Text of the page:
Trip Highlights: Black-bellied Storm-petrel, Indian and Atlantic Yellow-nosed Albatross, both species of Giant Petrels, Subantarctic Skua amongst others..
The sunrise on the 18th October was almost idyllic, after strong winds off Cape Point the night before. There was a calm sea and almost no wind as we set off across False Bay on board a Cape Town Pelagics trip with Dalton Gibbs the guide on board. In the harbour were the usual Kelp Gulls and Hartlaub's Gulls, with Cape Cormorant and White-breasted Cormorant on the harbour buoy lines. Amongst the Swift Terns we found a lone Sandwich Tern, a sure sign that summer was upon us. Out on False Bay we saw groups of African Penguins lined along the Boulders Beach getting ready to go to sea. The trip across False Bay was very quiet, with only the occasional Swift Terns to break up the trip to Cape Point. Here we took in the early morning view, took some landscape photos and checked out over the radio.
At Cape Point a single Northern Giant Petrel passed behind us; a straggler from the strong winds that had blown the night before. Heading out into the deep we found a light swell, soon picking up White-chinned Petrels a mile or two off shore. The sea water was a brown-green colour and bird life was very quiet as we travelled further out. Only at the 10 N Mile mark did we find our first Sooty Shearwaters, with the occasional Shy Albatross at the 15 N Mile mark. At 20 N miles we started finding a few dozen Great Shearwaters and the odd Wilson's Storm-petrel, but hadn't found a trawler yet. Following up on radio information we headed further out, finding the "Freesia" some 30 N Miles off Cape Point. The water here was 650m deep and the transparent blue of open ocean water.
Cape Fur Seal arrive for the easy feeding when a trawler pulls up its nets.
The Freesia was trawling with her nets down, but she never-the-less trailed numbers of birds. We soon found Black-browed Albatross, Indian and then Yellow-nosed Albatross, with numbers of White-chinned petrels around then. Small numbers of Pintado Petrel, a wintertime bird, mixed with the large numbers of Kelp Gulls that had travelled out. Northern Giant Petrels appeared occasionally, and it was some time before we found Southern Giant Petrel. Black-bellied Storm-petrel made an appearance, with their characteristic up-down fight action. A few Sub-Antarctic Skua flew above the milling birds, revealing their white wing blazes.
After an hour or so, the Freesia raised her nets, which brought in the attendant birds (and seals) from the surrounding area. The numbers increased considerably and we had good close up views of most of the species as they jostled to get to the raising net. The trawler sorted her catch and steamed for a while, processing fish as she went. We followed the trail of birds, having a stream of birds pass in front of us. After a while the trawler stopped and we decided to have lunch whilst surrounded by a variety of all the birds we had seen. Groups of Shy Albatross and Giant Petrels clustered around discarded fish, the Giant Petrels usually getting the upper hand as they spread their wings 'vulture style' over their fish and giving the Shy Albatross the "just you dare" stare!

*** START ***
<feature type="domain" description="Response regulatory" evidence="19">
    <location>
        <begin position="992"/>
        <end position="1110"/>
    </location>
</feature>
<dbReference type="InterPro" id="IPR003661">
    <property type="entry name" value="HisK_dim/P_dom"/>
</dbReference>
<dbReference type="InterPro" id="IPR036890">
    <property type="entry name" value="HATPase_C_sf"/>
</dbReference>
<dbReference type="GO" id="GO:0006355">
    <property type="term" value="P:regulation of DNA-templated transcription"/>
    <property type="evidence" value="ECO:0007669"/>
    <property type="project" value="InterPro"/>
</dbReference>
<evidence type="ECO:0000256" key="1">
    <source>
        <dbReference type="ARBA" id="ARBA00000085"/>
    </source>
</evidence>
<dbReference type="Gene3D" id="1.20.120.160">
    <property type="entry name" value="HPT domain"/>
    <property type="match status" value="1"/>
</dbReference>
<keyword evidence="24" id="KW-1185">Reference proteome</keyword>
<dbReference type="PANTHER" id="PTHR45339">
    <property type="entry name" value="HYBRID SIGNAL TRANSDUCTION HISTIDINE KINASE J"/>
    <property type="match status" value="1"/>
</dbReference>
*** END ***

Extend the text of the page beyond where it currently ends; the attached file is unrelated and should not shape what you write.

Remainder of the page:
A Giant Petrel spreads its wings defensively over some discarded fish, keeping Shy Albatross at bay.
With lunch over we headed back toward land, which was a smooth run in the calm conditions. Once we rounded Cape Point we crossed False Bay on a calm sea to the Castle Rock cormorant colony, where we found White-breasted, Cape Cormorants, and Bank Cormorants, whilst the adjacent rocks held Cape Fur Seals in different age classes. On the way back to Simon's Town we found African Black Oyster-catchers and African Penguins groups feeding the water. In Simon's Town harbour we found a Crowned Cormorant on a moored boat to complete this group for the day.
Bird species seen and approximate numbers:
Swift Tern - coastal
Sandwich Tern - 1
Grey heron - 1
Hartlaub's Gull - coastal
Cape Gull - coastal
Cape Cormorant - coastal
Bank Cormorant - coastal
White-breasted Cormorant - coastal
Crowned Cormorant - 2 - coastal
African Penguin - 40 - coastal
Cape Gannet - coastal & pelagic - 50
Sub-Antarctic Skua - 4
White-chinned Petrel - 300
Pintado Petrel - 6
Northern Giant Petrel - 6
Southern Giant Petrel - 3
Sooty Shearwater - 50
Great Shearwater - 200
Shy Albatross - 80
Black-browed Albatross - 20
Indian Yellow-nosed Albatross - 5
Atlantic Yellow-nosed Albatross - 15
Wilson's Storm-petrel - 20
Black-bellied Storm-petrel - 5
Cape Fur Seal
A message from Cape Town Pelagics:
A huge thank you to our experienced skippers who are
able to safely lead us to the best birding areas and
skillfully manoeuvre the boat into just the best position
while all on board are busy concentrating on the birds!
Coordinating a pelagic trip over a year in advance
with guests from all across South Africa and different
countries around the world requires an organised office
team. We thank them for their special eye for detail
- and for the sometimes last-minute rearrangements
and frustration if the weather delays the trip to
another day! Our biggest thank-you is to our Cape
Town Pelagics guides who take time out of their work,
often involving seabirds and conservation, and time
away from their families, to provide our guests with
a world-class birding experience. Cape Town Pelagics
donates all it profits to seabirds, and so all the
participants who join the trip make a contribution
towards bird research and conservation - a big thank
you from all of us.
Trip Report by Cape Town Pelagics
guide Dalton Gibbs.
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